As President Barack Obama contemplates November's congressional elections, the odds are they may produce Republican majorities in both the House and Senate. That would likely mean more of the same legislative frustration that has met his presidency to date.
Forewarned by his first term, the president during his second has been relying more on his executive powers to advance his own key objectives. He has told ranking White House aides to explore ways to move parts of his own agenda without recourse to Congress.
Among his latest initiatives is an executive order under current law setting new curbs on carbon emissions at U.S. power plants in what supporters have called his most significant step in dealing with climate change. The move could be a preview of more presidential action orders, especially if the Democrats take a drubbing in the midterm elections.
Mr. Obama has recently offered other indications of relying on the singular powers of his office. He went to West Point and told graduating cadets he would be more selective in employing the military power that will be in their hands. He said he intended to turn more to diplomacy and multilateral action with allies than had his Republican predecessor.
The president also took due note of how as commander in chief he had "ended" the war in Iraq by withdrawing unilaterally all American combat troops, and intended to do the same in Afghanistan by the end of his presidency. This is in spite of the fact fighting and casualties have continued in both beleaguered countries.
Now the president has put his hand in a swarming beehive of public and congressional ire for using his executive power to negotiate the swap of an American soldier held for five high-profile Taliban detainees at Guantanamo, under highly questionable circumstances.
The release of Army Sgt. Bowe Bergdahl, whose capture occurred in the wake of his mysterious departure from his base, has been challenged by critics as a bad deal imperiling the ultimate safety of American troops still on the battlefield. Some fellow soldiers have added to Mr. Obama's woes by casting Mr. Bergdahl as a deserter, as Army investigations continue.
On top of all this, Mr. Obama is in hot water with Congress for acting on his own and violating an agreement to notify Capitol Hill 30 days in advance of any U.S. release of a Gitmo detainee. Included among the complaining legislators is Senate Intelligence Committee chair Dianne Feinstein, a stalwart Obama supporter. She noted that when the matter was discussed with them 18 months earlier, "they were virtually unanimous against the prisoner swap." She insisted there had been plenty of time to notify Congress of the deal.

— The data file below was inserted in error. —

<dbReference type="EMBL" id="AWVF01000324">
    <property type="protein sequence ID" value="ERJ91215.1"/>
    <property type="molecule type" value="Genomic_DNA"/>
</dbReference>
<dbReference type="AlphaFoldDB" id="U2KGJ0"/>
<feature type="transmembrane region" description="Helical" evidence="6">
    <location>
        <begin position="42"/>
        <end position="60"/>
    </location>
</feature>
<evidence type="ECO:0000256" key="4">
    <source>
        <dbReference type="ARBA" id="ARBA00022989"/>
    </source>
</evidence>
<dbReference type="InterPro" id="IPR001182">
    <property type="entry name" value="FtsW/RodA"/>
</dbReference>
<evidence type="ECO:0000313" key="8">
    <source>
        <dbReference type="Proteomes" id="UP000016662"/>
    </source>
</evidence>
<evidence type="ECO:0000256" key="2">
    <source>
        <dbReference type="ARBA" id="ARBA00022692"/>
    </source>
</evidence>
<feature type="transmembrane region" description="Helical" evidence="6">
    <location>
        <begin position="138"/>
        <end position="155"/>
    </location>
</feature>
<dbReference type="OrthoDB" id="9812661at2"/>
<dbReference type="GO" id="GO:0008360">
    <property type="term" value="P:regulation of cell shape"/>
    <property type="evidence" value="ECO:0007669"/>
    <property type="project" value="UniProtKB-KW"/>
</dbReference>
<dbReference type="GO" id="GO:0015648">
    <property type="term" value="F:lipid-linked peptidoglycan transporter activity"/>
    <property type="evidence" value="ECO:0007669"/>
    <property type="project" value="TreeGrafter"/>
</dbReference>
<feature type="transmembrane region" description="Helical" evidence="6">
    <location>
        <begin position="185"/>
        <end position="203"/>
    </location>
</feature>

In defense of his unilateral decision, Mr. Obama was obliged the other day to say, "the United States has always had a pretty sacred rule, and that is we don't leave our men and women in uniform behind." He punctuated the remark by adding: "Period. Full stop," and unwisely turned the release into a Rose Garden celebration with Mr. Bergdahl's parents, which seemed to many to be excessive, given the narrative.
It's clear in the president's increased decisiveness that he has grown weary of the lack of cooperation from Congress he's faced for nearly six years. It includes now the gripes of liberals in his own Democratic Party, who see him as talking tougher than his actions reflect, particularly regarding Russia's adventurism in Crimea and eastern Ukraine.
This president, who's spent much of his time pivoting away from former President George W. Bush's wars, now risks accusations of emulating the earlier efforts of Mr. Bush's vice president, Dick Cheney, to expand presidential powers in wartime. Mr. Cheney expounded the theory of "unitary power," which holds that the Constitution gives the president as commander in chief unlimited authority to protect the nation as he sees necessary.
That coming from Mr. Obama would indeed be a considerable irony, as one who has deplored not only Bush's 2003 invasion of Iraq, but also the use of extreme measures of prisoner interrogation outlawed by the Geneva Conventions. For this embattled president, it seems like just one thing after another these days.
Jules Witcover is a syndicated columnist and former long-time writer for The Baltimore Sun. His latest book is "Joe Biden: A Life of Trial and Redemption" (William Morrow). His email is firstname.lastname@example.org.
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